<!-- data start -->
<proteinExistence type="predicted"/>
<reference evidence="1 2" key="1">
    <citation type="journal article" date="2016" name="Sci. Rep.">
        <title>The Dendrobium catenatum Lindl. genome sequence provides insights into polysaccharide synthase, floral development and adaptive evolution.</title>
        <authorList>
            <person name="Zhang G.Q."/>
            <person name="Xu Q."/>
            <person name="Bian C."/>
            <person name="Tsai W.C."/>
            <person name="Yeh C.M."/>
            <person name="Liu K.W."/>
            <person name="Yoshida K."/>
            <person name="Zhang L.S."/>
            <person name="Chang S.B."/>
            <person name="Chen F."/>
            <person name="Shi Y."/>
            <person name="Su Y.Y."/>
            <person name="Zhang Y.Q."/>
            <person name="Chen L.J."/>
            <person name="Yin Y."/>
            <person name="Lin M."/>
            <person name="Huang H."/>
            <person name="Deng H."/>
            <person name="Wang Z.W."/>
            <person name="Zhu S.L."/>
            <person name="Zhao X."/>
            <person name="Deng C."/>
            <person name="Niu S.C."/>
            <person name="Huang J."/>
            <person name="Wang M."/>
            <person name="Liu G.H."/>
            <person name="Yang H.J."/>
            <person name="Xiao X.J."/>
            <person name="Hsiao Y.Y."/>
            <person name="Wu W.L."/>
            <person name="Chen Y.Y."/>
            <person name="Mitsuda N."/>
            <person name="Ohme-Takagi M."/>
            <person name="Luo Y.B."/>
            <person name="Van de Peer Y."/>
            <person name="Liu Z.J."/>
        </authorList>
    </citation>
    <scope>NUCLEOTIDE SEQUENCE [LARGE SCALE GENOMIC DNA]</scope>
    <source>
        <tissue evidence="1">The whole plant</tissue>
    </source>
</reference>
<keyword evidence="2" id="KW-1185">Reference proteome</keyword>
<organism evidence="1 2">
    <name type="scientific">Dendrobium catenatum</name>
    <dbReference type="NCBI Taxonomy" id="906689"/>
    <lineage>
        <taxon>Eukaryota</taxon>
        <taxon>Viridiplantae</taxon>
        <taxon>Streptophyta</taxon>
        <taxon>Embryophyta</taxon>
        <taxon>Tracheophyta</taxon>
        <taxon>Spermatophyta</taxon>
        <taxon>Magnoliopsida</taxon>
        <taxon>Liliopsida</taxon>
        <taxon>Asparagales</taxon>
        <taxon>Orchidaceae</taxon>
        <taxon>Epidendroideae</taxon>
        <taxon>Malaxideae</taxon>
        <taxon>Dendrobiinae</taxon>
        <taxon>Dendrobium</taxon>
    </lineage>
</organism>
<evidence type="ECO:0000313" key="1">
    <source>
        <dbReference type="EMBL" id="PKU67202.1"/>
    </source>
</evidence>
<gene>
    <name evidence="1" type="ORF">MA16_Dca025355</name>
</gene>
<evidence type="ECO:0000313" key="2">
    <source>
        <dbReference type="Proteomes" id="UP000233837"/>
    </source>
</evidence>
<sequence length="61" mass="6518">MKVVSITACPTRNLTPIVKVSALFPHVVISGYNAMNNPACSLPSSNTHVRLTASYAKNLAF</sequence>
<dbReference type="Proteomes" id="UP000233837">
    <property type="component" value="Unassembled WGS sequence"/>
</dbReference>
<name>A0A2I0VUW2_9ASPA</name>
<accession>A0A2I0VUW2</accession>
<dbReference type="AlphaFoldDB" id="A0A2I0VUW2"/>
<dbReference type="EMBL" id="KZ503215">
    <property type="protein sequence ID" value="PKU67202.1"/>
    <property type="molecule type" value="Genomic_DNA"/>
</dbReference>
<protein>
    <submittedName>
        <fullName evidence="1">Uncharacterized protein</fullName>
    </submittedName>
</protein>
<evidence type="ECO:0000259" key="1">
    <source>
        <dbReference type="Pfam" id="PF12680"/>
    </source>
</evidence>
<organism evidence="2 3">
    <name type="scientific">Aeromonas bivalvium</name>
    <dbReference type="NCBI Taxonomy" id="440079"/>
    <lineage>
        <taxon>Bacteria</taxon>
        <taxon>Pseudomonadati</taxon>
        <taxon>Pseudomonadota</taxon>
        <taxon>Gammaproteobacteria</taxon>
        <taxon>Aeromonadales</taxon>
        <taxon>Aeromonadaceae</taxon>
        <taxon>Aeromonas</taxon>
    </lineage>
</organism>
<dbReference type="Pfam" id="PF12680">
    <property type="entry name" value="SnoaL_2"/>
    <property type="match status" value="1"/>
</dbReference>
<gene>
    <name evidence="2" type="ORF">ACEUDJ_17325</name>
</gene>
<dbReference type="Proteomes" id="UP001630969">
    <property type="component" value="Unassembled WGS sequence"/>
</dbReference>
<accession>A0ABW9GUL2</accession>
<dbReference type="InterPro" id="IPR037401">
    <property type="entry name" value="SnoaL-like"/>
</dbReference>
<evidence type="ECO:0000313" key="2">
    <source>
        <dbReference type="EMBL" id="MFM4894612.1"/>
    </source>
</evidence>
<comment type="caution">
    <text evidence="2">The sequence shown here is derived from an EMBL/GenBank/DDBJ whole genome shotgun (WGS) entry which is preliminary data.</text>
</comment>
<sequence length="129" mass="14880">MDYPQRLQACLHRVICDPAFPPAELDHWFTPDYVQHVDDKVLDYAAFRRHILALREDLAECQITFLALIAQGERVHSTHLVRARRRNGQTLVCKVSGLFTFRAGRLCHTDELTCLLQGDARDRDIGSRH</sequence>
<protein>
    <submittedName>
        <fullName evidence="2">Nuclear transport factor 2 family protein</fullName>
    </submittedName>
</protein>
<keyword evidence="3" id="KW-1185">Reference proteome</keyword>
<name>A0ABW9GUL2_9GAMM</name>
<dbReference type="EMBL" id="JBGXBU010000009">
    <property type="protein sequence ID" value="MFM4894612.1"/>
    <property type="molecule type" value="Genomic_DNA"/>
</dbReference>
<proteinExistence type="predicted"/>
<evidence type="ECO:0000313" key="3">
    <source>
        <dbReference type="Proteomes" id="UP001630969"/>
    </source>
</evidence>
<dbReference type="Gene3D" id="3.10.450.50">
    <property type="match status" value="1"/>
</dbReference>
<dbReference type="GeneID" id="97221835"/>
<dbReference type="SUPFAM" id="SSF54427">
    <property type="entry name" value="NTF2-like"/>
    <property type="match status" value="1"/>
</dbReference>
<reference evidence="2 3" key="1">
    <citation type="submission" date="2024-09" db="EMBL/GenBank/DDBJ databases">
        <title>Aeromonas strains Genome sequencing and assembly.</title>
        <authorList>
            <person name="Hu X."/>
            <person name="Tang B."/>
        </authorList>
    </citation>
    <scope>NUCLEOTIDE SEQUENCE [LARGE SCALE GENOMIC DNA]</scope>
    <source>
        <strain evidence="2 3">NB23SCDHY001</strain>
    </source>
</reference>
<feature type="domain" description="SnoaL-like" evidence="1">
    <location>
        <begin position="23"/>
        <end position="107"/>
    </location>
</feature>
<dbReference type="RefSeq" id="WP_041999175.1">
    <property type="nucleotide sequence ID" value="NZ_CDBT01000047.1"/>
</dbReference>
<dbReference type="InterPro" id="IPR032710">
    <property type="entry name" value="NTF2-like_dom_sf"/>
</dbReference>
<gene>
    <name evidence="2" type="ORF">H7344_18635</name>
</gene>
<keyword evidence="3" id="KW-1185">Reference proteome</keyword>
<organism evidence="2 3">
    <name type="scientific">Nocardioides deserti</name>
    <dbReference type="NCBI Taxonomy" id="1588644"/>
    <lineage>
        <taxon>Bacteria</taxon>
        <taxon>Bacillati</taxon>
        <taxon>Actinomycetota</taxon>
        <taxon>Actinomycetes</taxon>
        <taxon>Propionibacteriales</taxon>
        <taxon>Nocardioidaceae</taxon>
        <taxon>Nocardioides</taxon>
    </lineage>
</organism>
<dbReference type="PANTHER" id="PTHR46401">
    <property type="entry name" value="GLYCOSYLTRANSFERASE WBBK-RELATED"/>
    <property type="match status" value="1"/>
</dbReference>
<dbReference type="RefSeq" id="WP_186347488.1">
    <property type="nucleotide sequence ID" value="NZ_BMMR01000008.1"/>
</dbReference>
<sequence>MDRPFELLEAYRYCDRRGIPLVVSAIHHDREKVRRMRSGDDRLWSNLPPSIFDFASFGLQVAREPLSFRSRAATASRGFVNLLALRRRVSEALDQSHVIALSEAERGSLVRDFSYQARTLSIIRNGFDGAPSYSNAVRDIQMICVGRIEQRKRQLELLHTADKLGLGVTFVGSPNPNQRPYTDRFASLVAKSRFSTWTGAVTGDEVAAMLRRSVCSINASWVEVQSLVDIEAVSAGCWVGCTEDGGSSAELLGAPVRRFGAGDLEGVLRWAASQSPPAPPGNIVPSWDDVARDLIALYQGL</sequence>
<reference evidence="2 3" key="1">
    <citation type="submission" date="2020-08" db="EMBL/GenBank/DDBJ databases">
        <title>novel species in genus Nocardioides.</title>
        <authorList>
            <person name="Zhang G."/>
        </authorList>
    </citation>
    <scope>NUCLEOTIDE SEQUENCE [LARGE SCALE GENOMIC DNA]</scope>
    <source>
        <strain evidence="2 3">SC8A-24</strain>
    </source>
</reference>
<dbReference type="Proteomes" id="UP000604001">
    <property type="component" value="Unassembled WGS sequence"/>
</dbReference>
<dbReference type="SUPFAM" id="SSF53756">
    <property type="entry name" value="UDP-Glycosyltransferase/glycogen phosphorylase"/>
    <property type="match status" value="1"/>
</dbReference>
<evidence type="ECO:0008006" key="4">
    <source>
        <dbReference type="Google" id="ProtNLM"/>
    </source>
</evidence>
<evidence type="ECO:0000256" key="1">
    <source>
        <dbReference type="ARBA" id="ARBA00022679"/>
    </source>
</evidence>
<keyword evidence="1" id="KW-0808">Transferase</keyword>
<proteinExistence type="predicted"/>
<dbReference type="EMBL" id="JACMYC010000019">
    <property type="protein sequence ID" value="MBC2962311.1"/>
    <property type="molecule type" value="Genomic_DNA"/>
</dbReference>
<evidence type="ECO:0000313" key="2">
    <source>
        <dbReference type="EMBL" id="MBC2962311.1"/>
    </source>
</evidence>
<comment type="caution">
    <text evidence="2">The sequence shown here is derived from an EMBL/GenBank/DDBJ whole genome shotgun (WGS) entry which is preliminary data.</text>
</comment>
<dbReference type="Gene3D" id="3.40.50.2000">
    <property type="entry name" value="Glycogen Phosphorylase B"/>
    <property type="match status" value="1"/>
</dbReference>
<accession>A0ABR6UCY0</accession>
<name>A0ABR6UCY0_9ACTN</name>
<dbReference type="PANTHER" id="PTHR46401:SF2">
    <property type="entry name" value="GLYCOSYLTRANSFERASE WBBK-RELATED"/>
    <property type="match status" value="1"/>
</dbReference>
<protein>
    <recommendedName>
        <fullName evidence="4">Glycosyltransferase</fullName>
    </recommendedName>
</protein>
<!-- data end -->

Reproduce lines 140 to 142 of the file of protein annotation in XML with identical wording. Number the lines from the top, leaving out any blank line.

<protein>
    <submittedName>
        <fullName evidence="2">Nuclear transport factor 2 family protein</fullName>